your mood.

• Get enough sleep.

Symptoms of some

mental health

conditions, like mania

in bipolar disorder,

can be triggered by

getting too little sleep.

• Avoid alcohol and

drugs. They don’t

actually reduce

stress: in fact, they

often worsen it. If

you’re struggling

with substance abuse,

educate yourself

and get help.

• Talk to someone.

Whether to friends,

family, a counselor

or a support group,

airing out and talking

can help.”

NAMI has a number of

programs that are free and

available online, including

graphic by Adrienne Gossard; Information from

community discussion

groups that are fully

virtual to reduce the risk

of exposure to potential

COVID-19 cases.

Kloucek said that these

resources, which can be

found at namisouthdakota.

org, are actively being

updated “to make sure all of

our programs are available

online to help anyone who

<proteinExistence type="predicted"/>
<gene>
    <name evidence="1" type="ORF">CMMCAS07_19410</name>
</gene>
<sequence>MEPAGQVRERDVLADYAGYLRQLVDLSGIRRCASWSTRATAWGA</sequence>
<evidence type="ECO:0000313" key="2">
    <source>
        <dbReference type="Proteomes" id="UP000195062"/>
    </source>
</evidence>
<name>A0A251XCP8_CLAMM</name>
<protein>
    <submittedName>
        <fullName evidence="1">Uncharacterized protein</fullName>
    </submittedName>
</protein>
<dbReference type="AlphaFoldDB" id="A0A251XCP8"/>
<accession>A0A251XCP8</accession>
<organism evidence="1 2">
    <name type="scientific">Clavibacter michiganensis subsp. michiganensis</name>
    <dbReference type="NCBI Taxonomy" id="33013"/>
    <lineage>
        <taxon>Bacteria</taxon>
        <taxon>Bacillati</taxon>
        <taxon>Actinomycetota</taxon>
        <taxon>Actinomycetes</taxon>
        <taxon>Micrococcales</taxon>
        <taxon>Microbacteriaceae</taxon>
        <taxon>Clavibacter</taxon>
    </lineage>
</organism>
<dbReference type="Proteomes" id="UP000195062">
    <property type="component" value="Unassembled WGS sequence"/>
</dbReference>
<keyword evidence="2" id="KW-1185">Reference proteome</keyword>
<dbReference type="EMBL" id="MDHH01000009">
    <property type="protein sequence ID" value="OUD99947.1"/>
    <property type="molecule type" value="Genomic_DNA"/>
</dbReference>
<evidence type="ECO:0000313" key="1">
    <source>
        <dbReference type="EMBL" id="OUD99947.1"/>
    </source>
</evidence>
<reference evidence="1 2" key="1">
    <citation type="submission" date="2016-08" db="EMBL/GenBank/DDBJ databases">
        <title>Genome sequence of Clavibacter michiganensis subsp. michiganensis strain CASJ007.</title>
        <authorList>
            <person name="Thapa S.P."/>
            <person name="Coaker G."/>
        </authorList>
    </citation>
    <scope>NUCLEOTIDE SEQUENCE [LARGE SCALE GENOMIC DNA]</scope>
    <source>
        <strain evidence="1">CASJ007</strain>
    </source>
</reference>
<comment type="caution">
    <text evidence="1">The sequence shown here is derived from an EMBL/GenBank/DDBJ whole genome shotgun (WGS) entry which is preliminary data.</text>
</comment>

is seeking out resources.”

More information can

be found by calling the

NAMI Helpline at 800-950-

NAMI. Those experiencing

a mental health crisis can

reach crisis counselors by

texting ‘NAMI’ to 741741.


May 22, 2020


History-in-the-making, outbreak of COVID-19: As we learn to navigate these unprecidented times, our staff hopes to spread information and a little bit of humor to our

readers. During the Spring 2020 semester, Black Hills State University, as well as many universities around the nation, closed down campus and shifted to online, web-based

education in order to keep students, faculty and staff safe and help limit the spread of COVID-19. COVID-19 is a potentionally deadly virus which has spread across South

Dakota, the United States and the world. graphics created by Cody Cline, Managing Editor

Stings N’ Gigs May 22, 2020


Contributors to this Issue of the

Jacket Journal:

• Claire Scarborough, Editor-in-Chief

• Cody Cline, Managing Editor

• Jacob Fitzgerald, Online Editor

• Dr. Mary Caton-Rosser, Advisor

• Bailie Dill, Contributor

• Adrienne Gossard, Contributor

crossword graphic by Kaitlynn Kelly and Megan Kenney

graduation graphics

by Cody Cline

advertisement graphic by Alissa Jorgensen